Overall, the 70-kilometre Big Circle Line will have 31 stations and two new train maintenance facilities. It will link current and future radial lines ten kilometres from today’s Circle Line. This will reduce congestion at stations within the Big Circle Line’s perimeter and the Circle Line. Passengers will be able to change to 23 stations on other lines, as well as to four stations on the Moscow Central Circle, six stations on the first two Moscow Central Diameters, and to 11 railway stations.

The city will also start building two new metro lines, the Biryulyovskaya and Rublyovo-Arkhangelskaya lines, later this year. The first line will link the Big Circle Line with Biryulyovo Vostochnoye (Eastern) and Zapadnoye (Western) and the Troitsky and Novomoskovsky administrative areas. The first section with nine stations will start from the former ZIL industrial zone, and will include a change point for the Moscow Central Circle. Trains will then reach Andropov Prospekt. The station will be located near the Ostrov Mechty (Dream Island) themed park and Tekhnopark station on the Zamoskvoretskaya Line. Builders will install turnarounds while designing the station at the former ZIL industrial zone and will also retain a route for extending the Biryulyovskaya Line towards central Moscow.

The next section will be laid towards Nagartinsky Zaton (Boat-Yard) beneath the Moskva River, and will connect with Klenovy Bulvar station on the Big Circle Line and will eventually reach Tsaritsyno. In Bryulyovo Vostochnoyee, a metro station will merge with a transit hub on Lipetskaya Street, and another station will be located in Vostryakovsky Proyezd in Biryulyovo Zapadnoye. The first section is to start operating in 2024-2025. The line is to reach Shcherbinka by 2028.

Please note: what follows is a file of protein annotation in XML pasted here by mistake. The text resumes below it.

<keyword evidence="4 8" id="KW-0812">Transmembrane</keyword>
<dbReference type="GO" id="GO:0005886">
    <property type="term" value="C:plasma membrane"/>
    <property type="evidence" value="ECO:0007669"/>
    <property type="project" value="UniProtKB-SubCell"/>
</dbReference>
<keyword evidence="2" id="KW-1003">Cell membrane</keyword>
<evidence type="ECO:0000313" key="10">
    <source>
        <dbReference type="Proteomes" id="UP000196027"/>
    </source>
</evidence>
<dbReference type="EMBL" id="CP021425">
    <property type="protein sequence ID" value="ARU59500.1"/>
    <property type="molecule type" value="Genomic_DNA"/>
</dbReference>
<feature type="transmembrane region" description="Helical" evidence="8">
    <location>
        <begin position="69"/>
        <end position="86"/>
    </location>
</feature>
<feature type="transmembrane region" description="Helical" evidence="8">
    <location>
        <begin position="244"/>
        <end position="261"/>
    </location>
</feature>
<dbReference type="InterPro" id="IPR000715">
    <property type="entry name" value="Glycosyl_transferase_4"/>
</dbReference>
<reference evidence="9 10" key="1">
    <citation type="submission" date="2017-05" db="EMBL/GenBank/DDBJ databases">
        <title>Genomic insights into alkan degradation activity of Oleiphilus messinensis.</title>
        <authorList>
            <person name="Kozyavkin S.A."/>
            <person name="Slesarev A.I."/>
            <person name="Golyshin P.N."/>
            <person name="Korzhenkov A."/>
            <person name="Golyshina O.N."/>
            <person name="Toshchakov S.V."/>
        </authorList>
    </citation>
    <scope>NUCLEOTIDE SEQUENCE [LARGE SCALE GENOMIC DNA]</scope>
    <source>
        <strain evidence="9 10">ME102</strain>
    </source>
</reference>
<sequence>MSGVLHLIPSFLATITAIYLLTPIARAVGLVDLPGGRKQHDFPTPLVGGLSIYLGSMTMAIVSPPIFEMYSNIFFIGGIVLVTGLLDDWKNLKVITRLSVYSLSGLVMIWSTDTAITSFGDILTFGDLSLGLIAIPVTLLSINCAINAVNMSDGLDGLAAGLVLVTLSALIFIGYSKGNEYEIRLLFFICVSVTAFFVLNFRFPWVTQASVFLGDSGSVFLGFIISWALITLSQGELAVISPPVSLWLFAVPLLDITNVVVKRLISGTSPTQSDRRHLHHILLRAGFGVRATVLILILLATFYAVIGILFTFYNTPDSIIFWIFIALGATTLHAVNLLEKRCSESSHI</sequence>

The first section of the Rublyovo-Arkhangelskaya Line is also expected to open in 2024-2025. Its stations will have the following, as yet unofficial, names: Shelepikha, Presnya, Ulitsa Narodnogo Opolcheniya, Bulvar Generala Karbysheva, Zhivopisnaya and Strogino. Passengers will be able to change to the Big Circle Line and the Moscow Central Circle at Shelepikha. Three other stations, including Troitse-Lykovo, Rublyovo-Arkhangelskoye and Ilyinskaya, are to be completed by 2028.

Moscow ranks among the world’s top metro builders. The city sees metro development as a highly important infrastructure programme. Never before has the capital built its metro lines at such a breathtaking pace. Total route length is to exceed 450 kilometres by 2022. Ambitious plans to allow 90 percent of city residents to use the capital’s fastest transport system are quite real and feasible. In 2015, the metro reached the Troitsky and Novomoskovsky administrative areas when the Rumyantsevo station opened. And new metro lines will connect the more remote districts in the next few years. This will make their residents happy after waiting decades for metro service.